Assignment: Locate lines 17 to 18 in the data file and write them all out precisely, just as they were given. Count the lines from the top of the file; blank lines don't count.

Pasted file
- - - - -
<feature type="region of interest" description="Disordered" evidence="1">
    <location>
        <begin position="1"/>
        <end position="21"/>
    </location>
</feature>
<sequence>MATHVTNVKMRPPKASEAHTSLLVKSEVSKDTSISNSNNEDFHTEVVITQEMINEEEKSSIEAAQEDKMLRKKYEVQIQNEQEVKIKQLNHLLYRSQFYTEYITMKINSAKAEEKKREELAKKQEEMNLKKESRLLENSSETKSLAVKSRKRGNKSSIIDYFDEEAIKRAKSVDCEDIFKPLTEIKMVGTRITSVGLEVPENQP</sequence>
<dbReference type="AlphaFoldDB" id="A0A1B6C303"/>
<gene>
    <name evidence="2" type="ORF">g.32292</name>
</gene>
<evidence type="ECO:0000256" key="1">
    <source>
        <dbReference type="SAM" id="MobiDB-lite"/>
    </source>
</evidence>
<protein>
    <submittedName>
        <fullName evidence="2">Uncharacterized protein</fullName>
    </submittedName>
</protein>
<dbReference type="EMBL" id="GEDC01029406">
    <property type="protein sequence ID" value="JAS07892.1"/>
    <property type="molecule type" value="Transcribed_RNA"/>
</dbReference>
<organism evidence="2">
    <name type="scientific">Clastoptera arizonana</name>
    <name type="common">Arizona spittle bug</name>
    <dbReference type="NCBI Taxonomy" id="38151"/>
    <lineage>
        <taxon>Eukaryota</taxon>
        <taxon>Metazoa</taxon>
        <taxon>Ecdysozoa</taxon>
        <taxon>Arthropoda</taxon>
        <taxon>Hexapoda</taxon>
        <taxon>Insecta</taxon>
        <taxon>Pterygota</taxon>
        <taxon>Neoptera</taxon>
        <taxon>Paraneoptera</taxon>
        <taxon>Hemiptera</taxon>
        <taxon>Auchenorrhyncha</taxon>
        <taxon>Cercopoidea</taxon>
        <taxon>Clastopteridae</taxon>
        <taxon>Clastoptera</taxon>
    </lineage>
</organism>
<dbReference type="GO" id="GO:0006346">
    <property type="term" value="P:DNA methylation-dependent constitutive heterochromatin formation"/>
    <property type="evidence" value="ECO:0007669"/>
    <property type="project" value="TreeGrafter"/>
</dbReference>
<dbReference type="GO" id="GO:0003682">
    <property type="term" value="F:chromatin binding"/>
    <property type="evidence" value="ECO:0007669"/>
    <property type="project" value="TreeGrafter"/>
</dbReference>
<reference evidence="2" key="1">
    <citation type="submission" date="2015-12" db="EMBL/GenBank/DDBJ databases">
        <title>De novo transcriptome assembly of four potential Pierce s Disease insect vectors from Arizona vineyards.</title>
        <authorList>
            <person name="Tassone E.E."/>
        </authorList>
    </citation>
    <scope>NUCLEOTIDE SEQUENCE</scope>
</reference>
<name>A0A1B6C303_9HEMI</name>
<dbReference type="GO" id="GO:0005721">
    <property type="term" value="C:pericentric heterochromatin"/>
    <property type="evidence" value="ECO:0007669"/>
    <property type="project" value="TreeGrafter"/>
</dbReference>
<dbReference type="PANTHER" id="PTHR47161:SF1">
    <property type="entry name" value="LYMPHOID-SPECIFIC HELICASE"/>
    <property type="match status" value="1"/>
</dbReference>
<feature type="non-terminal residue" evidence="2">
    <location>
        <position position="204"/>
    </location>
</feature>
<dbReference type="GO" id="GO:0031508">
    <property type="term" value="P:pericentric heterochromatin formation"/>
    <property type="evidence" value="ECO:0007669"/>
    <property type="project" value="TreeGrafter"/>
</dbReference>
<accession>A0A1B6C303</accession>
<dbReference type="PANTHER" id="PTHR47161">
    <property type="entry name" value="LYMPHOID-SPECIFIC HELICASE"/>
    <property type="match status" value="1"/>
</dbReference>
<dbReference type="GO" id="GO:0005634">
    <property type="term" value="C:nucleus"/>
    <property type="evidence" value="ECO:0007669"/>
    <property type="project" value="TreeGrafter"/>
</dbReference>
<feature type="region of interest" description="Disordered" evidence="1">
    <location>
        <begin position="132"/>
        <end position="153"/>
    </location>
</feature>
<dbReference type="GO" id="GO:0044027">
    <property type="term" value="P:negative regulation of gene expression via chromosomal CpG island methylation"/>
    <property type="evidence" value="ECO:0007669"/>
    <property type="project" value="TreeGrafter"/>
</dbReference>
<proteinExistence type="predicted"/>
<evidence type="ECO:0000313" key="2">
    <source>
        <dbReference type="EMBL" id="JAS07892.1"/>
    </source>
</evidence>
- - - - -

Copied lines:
<protein>
    <submittedName>